Stakeholder recruitment often takes more time and effort than anticipated, and it’s important to start early and allot adequate resources and administrative capacity to the recruitment process. The aim of the workshop will help define the scope of what kind of stakeholders to invite. Common aspects to consider include stakeholders’ education level, expertise in the topic, gender and age. The narrowness or broadness of the recruitment process will depend on the specific goals of the workshop; some workshop topics and tools function best with a homogenous group, while others thrive on groups that are diverse in terms of their level of relevant knowledge and background. Identifying intermediaries and using existing networks can be one strategy to facilitate recruitment. Depending on the topic, NGOs, professional networks and volunteer groups can be a good place to start. Stakeholder mapping can also help identify relevant participants and ensure appropriate breadth and depth in stakeholder background.
One important aspect of stakeholder recruitment is to clearly communicate workshop goals so that potential participants can see the value in participating. Stating workshop goals when recruiting can help stakeholders see how their expertise or background can contribute to the workshop. In addition, making this connection may give some stakeholders more confidence in participating, as they can more clearly see the value they can provide to the larger group.
Workshop organizers should be clear about what can be “promised” to stakeholders as output of the workshops. Some stakeholders may be satisfied with opportunities to have their voices heard or to expand their networks via the workshops. Other stakeholders may have high expectations for setting research agendas including, perhaps, unrealistic expectations about the speed and certainty with which research agendas are generated and funded. In these cases, workshop hosts should be careful to manage stakeholder expectations and focus on the more immediate and certain benefits such as expanding networks on a given topic. In addition, all stakeholders benefit from understanding how the workshop fits within the larger research agenda process as well as clear communication of workshop goals.
The composition of the stakeholder group is an important consideration. A group of stakeholders with diverse backgrounds and perspectives can lead to rich discussions, but if the workshop topic is controversial, it may require careful facilitation to avoid contentious arguments. Conversely, a group of similar stakeholders may allow for exploration of a single perspective in depth, though the discussion may illuminate fewer facets of the issue. Remember that stakeholders will also have perceptions of each other, which may affect their participation. For example, a “regular” person may be reluctant to share their views on stem cell research if placed in a group with stem cell researchers. Some organizers prefer to recruit stakeholders step-wise. After recruiting several participants, they consider what skills or backgrounds will complement these initial stakeholders when recruiting more.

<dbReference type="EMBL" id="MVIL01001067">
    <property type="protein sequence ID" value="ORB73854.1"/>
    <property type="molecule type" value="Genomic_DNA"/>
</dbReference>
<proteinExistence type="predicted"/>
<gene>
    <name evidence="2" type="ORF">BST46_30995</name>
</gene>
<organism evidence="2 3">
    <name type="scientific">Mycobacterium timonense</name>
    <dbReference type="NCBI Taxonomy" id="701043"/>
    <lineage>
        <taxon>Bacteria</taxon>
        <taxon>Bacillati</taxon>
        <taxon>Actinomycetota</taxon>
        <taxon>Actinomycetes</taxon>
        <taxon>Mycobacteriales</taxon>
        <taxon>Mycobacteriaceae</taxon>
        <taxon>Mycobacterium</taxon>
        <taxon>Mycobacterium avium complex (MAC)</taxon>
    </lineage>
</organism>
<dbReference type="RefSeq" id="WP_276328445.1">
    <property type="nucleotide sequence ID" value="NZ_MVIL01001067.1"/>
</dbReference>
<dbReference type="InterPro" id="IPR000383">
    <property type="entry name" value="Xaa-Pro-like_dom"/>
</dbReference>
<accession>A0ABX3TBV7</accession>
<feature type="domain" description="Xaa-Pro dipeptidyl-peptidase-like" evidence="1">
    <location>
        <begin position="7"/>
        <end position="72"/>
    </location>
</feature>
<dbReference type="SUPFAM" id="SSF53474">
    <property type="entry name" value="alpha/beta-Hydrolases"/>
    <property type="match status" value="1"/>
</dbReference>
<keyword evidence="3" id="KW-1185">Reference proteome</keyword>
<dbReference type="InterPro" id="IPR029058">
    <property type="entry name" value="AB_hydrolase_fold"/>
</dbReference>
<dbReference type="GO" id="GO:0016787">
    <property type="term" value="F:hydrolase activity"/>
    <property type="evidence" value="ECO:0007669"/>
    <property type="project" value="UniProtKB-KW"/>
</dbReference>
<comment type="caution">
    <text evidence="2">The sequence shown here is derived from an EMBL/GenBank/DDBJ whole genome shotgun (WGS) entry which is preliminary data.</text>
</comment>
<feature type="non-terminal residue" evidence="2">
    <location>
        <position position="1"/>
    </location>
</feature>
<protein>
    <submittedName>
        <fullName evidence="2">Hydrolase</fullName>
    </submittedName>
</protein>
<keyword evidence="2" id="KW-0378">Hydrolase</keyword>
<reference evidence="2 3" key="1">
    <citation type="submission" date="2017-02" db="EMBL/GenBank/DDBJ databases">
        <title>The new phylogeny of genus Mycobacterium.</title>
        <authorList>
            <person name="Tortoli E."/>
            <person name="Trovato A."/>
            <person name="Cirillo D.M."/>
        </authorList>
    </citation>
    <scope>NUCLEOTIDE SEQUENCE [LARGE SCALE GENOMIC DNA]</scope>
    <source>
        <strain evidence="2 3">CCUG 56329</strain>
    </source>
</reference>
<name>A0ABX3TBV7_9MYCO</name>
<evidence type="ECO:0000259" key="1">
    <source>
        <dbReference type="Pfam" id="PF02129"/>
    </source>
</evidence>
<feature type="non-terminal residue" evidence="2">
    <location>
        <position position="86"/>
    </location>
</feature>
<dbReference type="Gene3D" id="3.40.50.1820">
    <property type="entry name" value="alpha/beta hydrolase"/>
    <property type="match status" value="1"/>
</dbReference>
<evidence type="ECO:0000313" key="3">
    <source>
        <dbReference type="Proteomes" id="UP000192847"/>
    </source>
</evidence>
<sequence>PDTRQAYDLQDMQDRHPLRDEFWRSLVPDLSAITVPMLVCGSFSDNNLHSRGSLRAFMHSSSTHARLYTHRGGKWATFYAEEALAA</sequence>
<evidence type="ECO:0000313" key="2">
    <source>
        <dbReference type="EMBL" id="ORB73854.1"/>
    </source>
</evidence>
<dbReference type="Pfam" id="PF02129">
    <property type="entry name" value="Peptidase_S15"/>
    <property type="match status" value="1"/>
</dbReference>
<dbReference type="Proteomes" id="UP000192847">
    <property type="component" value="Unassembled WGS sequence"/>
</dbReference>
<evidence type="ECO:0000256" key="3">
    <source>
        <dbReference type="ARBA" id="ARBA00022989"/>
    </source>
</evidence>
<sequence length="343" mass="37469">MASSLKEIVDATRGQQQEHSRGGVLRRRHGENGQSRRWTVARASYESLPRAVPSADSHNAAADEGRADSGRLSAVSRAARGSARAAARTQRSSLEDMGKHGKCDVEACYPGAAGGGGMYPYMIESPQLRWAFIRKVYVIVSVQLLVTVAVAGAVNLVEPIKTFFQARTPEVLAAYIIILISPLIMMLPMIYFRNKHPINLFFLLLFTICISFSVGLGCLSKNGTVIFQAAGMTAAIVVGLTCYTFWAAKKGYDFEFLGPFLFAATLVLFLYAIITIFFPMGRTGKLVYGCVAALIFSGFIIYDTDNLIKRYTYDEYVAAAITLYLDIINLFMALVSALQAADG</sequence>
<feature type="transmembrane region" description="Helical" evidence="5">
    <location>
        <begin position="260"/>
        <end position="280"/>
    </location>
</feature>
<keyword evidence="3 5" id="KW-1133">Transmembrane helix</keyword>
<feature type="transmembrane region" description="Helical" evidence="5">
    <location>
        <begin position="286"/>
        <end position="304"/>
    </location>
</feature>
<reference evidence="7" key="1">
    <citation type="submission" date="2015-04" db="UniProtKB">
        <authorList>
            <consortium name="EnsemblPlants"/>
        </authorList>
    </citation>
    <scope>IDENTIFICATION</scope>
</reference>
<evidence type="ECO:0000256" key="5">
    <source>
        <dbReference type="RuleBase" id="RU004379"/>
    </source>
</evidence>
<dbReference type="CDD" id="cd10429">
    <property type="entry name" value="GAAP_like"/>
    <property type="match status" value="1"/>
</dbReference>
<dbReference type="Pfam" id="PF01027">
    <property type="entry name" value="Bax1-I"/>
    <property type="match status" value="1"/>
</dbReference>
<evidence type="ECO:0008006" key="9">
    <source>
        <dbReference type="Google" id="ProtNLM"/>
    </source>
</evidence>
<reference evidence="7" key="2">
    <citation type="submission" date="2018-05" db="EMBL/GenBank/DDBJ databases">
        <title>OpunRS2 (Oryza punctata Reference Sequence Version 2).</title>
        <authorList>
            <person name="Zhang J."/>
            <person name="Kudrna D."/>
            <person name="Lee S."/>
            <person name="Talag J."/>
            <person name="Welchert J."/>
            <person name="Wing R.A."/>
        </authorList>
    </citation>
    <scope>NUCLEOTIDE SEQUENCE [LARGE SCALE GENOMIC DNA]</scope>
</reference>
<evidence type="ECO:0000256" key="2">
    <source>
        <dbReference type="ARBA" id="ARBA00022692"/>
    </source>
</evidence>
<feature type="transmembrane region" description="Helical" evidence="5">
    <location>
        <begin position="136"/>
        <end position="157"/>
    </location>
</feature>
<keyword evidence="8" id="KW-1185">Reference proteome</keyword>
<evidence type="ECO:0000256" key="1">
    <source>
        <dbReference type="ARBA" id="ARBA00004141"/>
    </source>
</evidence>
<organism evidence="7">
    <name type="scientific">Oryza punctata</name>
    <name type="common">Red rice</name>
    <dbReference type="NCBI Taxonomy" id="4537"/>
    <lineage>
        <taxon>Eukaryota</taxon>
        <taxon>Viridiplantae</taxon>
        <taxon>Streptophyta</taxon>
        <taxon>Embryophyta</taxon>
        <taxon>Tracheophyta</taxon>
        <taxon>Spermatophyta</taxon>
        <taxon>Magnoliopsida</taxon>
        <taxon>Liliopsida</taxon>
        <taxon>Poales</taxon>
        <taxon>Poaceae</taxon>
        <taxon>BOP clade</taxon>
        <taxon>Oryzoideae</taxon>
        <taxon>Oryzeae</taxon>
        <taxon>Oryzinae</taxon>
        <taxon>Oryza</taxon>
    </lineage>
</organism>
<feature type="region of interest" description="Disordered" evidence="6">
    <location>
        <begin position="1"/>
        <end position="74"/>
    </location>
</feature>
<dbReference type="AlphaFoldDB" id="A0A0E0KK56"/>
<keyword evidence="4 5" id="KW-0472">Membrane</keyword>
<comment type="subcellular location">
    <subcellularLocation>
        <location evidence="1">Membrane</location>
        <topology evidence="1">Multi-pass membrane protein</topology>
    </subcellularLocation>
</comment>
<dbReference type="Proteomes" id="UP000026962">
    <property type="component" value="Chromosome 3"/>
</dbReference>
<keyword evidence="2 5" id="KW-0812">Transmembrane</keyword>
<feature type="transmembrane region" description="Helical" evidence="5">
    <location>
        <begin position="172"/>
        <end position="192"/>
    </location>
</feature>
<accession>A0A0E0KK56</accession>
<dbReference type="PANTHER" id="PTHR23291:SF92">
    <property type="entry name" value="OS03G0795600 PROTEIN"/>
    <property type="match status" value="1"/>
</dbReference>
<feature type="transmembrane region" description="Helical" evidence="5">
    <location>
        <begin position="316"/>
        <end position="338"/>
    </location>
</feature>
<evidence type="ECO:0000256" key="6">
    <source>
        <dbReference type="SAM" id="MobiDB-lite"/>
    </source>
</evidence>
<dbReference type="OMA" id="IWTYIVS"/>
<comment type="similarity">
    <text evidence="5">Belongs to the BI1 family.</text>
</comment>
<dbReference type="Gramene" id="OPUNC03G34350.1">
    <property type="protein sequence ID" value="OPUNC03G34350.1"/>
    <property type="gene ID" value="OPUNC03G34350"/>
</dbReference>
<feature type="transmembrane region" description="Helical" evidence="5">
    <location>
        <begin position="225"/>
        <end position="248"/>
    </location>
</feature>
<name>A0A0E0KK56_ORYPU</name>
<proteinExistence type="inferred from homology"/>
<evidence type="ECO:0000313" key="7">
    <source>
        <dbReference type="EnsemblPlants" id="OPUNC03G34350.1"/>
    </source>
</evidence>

Keep in mind that different types of stakeholders may have different abilities to participate. For example, pensioners may be happy to participate in a three-hour afternoon workshop, while a school teacher, though equally interested in participating, may have very limited time to participate. Similarly, scheduling a workshop during the workday may be easier for some stakeholders (if their employers support their participation), while an evening workshop may be easier for participants with less flexible jobs. The workshop should be scheduled in such a way that it’s most convenient for the target stakeholder groups.
Some workshops are one step in a longer stakeholder engagement process while others are a one-time event intended to bring people together for a single exchange of ideas. Long-term engagement requires a more careful consideration of how stakeholder time is used, how intermediate results are collected and communicated, and how stakeholder enthusiasm and engagement can be maintained. One-time events may require more flexibility in facilitating (as the group will not be previously known to the facilitator or to each other). Both approaches are seen as relevant, depending on the goals of the stakeholder engagement process.